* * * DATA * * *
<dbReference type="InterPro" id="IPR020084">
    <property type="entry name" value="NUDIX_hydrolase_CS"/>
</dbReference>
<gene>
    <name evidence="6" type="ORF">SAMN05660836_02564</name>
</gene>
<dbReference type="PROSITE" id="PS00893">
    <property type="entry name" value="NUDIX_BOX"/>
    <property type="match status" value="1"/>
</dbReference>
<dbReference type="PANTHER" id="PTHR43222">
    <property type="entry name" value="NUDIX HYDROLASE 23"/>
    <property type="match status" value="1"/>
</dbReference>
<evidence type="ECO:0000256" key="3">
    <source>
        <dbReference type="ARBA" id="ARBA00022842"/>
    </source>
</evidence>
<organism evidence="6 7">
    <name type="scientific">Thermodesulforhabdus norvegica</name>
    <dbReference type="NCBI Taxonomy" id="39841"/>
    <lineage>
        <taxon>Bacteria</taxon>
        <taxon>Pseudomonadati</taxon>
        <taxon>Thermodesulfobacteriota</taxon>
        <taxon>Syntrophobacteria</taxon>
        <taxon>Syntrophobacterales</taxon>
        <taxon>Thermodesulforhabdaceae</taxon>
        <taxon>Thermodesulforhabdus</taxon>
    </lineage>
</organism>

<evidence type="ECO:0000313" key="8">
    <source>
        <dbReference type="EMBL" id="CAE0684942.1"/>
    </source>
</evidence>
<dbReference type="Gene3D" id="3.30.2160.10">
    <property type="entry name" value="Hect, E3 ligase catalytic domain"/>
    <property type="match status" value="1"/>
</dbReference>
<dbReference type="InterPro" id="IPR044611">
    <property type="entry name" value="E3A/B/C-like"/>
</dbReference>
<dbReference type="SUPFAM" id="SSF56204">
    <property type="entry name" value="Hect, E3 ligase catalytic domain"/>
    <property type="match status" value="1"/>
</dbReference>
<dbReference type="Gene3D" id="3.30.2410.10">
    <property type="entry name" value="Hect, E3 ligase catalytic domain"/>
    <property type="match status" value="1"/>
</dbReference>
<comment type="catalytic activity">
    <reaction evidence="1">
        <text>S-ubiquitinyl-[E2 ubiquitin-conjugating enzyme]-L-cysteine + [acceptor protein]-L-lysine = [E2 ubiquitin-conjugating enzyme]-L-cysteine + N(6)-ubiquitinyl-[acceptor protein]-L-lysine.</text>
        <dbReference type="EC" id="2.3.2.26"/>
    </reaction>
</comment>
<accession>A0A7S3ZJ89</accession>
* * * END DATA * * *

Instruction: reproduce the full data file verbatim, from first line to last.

<dbReference type="InterPro" id="IPR020084">
    <property type="entry name" value="NUDIX_hydrolase_CS"/>
</dbReference>
<gene>
    <name evidence="6" type="ORF">SAMN05660836_02564</name>
</gene>
<dbReference type="PROSITE" id="PS00893">
    <property type="entry name" value="NUDIX_BOX"/>
    <property type="match status" value="1"/>
</dbReference>
<dbReference type="PANTHER" id="PTHR43222">
    <property type="entry name" value="NUDIX HYDROLASE 23"/>
    <property type="match status" value="1"/>
</dbReference>
<evidence type="ECO:0000256" key="3">
    <source>
        <dbReference type="ARBA" id="ARBA00022842"/>
    </source>
</evidence>
<organism evidence="6 7">
    <name type="scientific">Thermodesulforhabdus norvegica</name>
    <dbReference type="NCBI Taxonomy" id="39841"/>
    <lineage>
        <taxon>Bacteria</taxon>
        <taxon>Pseudomonadati</taxon>
        <taxon>Thermodesulfobacteriota</taxon>
        <taxon>Syntrophobacteria</taxon>
        <taxon>Syntrophobacterales</taxon>
        <taxon>Thermodesulforhabdaceae</taxon>
        <taxon>Thermodesulforhabdus</taxon>
    </lineage>
</organism>

<evidence type="ECO:0000313" key="8">
    <source>
        <dbReference type="EMBL" id="CAE0684942.1"/>
    </source>
</evidence>
<dbReference type="Gene3D" id="3.30.2160.10">
    <property type="entry name" value="Hect, E3 ligase catalytic domain"/>
    <property type="match status" value="1"/>
</dbReference>
<dbReference type="InterPro" id="IPR044611">
    <property type="entry name" value="E3A/B/C-like"/>
</dbReference>
<dbReference type="SUPFAM" id="SSF56204">
    <property type="entry name" value="Hect, E3 ligase catalytic domain"/>
    <property type="match status" value="1"/>
</dbReference>
<dbReference type="Gene3D" id="3.30.2410.10">
    <property type="entry name" value="Hect, E3 ligase catalytic domain"/>
    <property type="match status" value="1"/>
</dbReference>
<comment type="catalytic activity">
    <reaction evidence="1">
        <text>S-ubiquitinyl-[E2 ubiquitin-conjugating enzyme]-L-cysteine + [acceptor protein]-L-lysine = [E2 ubiquitin-conjugating enzyme]-L-cysteine + N(6)-ubiquitinyl-[acceptor protein]-L-lysine.</text>
        <dbReference type="EC" id="2.3.2.26"/>
    </reaction>
</comment>
<accession>A0A7S3ZJ89</accession>